After an intense sight-seeing in Italia for 8 days, I was looking forward to spend a mellowed out time in Venezia for 2 days before heading back to San Francisco. At times, when we look back at our Italia trip, it didn’t really quite feel like a vacation. I just remember that we walked a lot, so much that my husband and I lost 3-4 pounds during our 10 day vacation in Italy. Checking the weighing scale after we returned home was the only thing that brought a smile to my grumpy face. Yeah, I was grumpy for a few days after we returned because I didn’t want my vacation to end and it had actually ended.
The Venezian experience begins when the train crosses the Laguna Veneta and enters the Venezia train station. The moment we got out of the train station, we stood there speechless! I have no words to express how I felt. There we were, standing just next to the gorgeous Grand Canal, with beautiful buildings on either sides of the Grand Canal, a plethora of bridges spanning across the Grand Canal, people merrily walking on the streets, water taxis and gondolas tied up to the wooden poles. Everything and everyone looked so joyous.
Our first spot in Venezia was Piazza San Marco and though it is a 30 minutes walk, we decided to walk instead of taking a water taxi. That gave us a chance to look at the different activities going around. The narrow Venezian streets are crowded with restaurants, bakeries, grocery stores, street vendors selling all kinds of souvenirs, the most popular ones being the Venice masks. We even came across a local market with vendors selling fruitte (fruits), verdure (vegetables), frutti di mare (seafood), etc. Street performers added to the already exuberant vibe.
Venice was actually very different from what I had imagined. I’ve always thought Venice is a very romantic city. In fact I know a few people who think Venice is the most romantic city that exists on Mother Earth. “Hmmm, that’s odd”, I thought to myself. I beg to differ; Venice is absolutely beautiful but I never found anything romantic about it.
Anyway, we continued walking and we couldn’t get our eyes off the beautiful and extraordinary Venetian masks. There were masks of all sizes and colors and prices; even ones that cost up to 400 EUROS!
We also stopped at one of the bakeries to buy some of their attractively displayed dolce. Hell with diet and health!
After maneuvering through the narrow streets and the crowd, we finally reached our destination, the prime square of Venice – Piazza San Marco. I think at that point of time, we became immune to the speechless moments; every place just seems to be better than the previous one. We checked in our camera and bags nearby (free for 90 minutes) and stood in the line to go inside the St. Mark’s church. Cameras are not allowed inside the church.
The lines moved fast and we were soon inside the St. Mark’s church. Like we normally do, we admired every little thing inside before stepping out of the church. Just after we collected our camera and bags, it started raining cats and dogs. We ran and found a shelter somewhere near the Doge’s Palace and waited for the rain to stop. It did, after about 30 minutes. The dark clouds drifted away, giving way to the sun. It was bright and sunny, with no evidence of rains whatsoever.
Next to the Doge’s Palace is the Bridge of Sighs. Apparently, it is named Bridge of Sighs because it was the last sight of Venice that the prisoners saw before they were sent to the prison cells. And the crowd standing here to see this bridge and take pictures with the bridge as the backdrop, gosh it was beginning to get a bit annoying.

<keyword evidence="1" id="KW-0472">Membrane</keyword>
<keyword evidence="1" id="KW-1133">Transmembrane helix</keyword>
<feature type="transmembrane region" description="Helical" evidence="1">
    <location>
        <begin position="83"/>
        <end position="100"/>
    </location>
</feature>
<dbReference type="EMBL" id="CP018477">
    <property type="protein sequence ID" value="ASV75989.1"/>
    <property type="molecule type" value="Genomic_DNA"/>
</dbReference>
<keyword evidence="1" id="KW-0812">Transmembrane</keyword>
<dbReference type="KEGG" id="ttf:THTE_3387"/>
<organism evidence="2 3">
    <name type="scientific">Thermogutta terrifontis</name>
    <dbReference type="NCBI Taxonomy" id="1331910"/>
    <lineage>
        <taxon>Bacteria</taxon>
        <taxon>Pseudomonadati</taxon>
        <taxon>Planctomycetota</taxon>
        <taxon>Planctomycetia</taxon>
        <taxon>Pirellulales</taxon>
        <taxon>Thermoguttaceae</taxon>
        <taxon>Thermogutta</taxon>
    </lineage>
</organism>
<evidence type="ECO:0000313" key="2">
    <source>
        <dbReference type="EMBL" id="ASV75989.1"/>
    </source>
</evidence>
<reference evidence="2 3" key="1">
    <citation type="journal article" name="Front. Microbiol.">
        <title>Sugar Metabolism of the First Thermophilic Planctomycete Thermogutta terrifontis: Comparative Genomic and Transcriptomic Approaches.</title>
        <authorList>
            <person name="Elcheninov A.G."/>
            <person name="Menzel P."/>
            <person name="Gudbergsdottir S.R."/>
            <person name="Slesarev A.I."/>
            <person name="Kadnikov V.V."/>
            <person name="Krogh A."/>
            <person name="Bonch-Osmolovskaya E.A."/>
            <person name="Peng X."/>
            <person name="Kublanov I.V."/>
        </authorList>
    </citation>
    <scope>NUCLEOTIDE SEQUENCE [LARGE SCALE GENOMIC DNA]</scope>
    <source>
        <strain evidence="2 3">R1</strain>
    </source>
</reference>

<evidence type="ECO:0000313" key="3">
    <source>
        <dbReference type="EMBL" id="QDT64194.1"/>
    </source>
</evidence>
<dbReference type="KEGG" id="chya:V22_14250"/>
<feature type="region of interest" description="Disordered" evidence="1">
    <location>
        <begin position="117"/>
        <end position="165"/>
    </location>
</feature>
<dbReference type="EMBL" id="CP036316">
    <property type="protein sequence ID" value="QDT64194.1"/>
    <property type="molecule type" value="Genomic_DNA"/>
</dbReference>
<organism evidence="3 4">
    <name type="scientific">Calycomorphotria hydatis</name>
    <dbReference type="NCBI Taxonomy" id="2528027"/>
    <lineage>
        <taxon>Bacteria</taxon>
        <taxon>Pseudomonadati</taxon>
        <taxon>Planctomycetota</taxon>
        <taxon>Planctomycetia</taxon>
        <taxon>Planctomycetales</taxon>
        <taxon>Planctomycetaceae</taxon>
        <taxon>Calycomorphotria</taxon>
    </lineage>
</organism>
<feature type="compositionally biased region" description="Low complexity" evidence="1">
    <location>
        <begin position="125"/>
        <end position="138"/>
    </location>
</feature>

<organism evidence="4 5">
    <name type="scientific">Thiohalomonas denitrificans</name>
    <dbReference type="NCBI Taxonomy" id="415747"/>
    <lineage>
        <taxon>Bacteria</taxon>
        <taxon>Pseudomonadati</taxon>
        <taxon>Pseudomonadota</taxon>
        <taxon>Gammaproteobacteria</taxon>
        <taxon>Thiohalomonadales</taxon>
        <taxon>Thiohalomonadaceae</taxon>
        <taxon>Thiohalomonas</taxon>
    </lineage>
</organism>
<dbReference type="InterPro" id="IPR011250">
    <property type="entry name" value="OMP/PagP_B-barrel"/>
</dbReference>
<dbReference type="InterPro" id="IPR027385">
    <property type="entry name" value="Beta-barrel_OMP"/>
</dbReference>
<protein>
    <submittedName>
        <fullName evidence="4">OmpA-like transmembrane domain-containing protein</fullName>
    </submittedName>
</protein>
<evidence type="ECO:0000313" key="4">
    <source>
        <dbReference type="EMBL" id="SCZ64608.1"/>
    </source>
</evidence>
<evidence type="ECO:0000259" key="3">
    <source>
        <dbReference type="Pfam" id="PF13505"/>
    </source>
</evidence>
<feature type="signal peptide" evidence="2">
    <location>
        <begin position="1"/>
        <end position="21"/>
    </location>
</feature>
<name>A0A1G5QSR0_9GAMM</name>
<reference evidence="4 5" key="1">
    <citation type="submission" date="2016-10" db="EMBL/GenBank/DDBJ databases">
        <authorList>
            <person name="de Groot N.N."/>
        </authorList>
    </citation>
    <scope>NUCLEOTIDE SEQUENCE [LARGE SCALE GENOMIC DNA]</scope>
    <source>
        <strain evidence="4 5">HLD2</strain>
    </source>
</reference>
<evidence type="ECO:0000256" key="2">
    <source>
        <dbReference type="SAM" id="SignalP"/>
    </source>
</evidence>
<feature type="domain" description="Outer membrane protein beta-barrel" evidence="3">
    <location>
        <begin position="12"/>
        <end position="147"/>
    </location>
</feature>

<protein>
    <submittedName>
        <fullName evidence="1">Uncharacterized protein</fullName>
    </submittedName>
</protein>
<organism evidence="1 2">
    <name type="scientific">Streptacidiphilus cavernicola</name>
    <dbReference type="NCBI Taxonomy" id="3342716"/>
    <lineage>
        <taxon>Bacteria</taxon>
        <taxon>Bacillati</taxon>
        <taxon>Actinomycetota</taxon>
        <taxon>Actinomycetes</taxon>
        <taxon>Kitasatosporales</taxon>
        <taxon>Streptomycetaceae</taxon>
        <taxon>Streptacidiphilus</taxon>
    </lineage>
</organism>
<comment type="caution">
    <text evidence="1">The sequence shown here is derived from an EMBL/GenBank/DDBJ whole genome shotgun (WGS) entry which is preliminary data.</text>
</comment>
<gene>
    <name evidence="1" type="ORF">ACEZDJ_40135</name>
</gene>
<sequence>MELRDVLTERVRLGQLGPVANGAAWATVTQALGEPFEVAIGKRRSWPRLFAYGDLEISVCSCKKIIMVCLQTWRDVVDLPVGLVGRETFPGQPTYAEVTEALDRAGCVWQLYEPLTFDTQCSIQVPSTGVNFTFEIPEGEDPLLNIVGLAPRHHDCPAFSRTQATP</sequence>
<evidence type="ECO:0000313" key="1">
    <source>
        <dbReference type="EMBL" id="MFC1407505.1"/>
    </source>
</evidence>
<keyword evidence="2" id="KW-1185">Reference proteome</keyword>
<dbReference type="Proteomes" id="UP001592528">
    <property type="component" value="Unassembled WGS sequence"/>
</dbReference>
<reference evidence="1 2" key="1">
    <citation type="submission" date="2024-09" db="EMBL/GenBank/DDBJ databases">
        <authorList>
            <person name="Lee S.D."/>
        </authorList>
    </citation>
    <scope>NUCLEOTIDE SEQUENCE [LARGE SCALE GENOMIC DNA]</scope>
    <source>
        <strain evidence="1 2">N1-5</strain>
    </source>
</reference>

We absolutely had no agenda for Venice, all we wanted to do is simply amble at our own sweet pace and do things arbitrarily without having to stick to a tight schedule. And that’s exactly what we did.
We walked along the waters, looked at the couples on gondolas, watched how the water taxis moved through the heavy-traffic Grand Canal. Then I said “Hey, how about some cioccolata calda (hot chocolate)?” and my husband replied “Sure” in a zippy. The thick hot chocolate was nothing but heaven in a small cup.
Then we meandered through the streets and decided to chill out the rest of the day in Piazza San Marco, which was full of pigeons. Although feeding pigeons is banned, I did notice people selling pigeon feeds to the visitors. A flock of pigeons would come flying to peck up the food, creating opportunities for beautiful photographic shots.
I personally dislike feeding animals because it ruins their natural habitat. So I just stretched out my hands and stood there like a rock. In a few minutes, a pigeon gracefully parked itself on my hands, and then another. They would stay on my hands for a minute or so and beautifully fly away. It entertained me so much that we hung out there for an hour, waiting for these pigeons to land on my hands. A few sat on my head and a few others on my shoulders.
We were then ready to grab a bite to eat and stopped at one of the eateries to get some to-go pasta. After seating ourselves comfortably on the streets by the canal, we had dinner. It was beginning to get dark and we decided to go back to the hotel. And we got lost! Couldn’t find our way back to the train station and the direction signs were so confounding. We just walked and walked and walked, and it only seemed like we were walking through a labyrinth. The streets were empty, the shops were closed and the streets were not well-lit. It was honestly scary.
Luckily, we hit one of the main streets that reached the train station. Phew! With a sense of relief, we took the train back to the hotel, eager to return the next day to go to Murano, Burano, go on the Gondola ride and take the water taxi via the Grand Canal.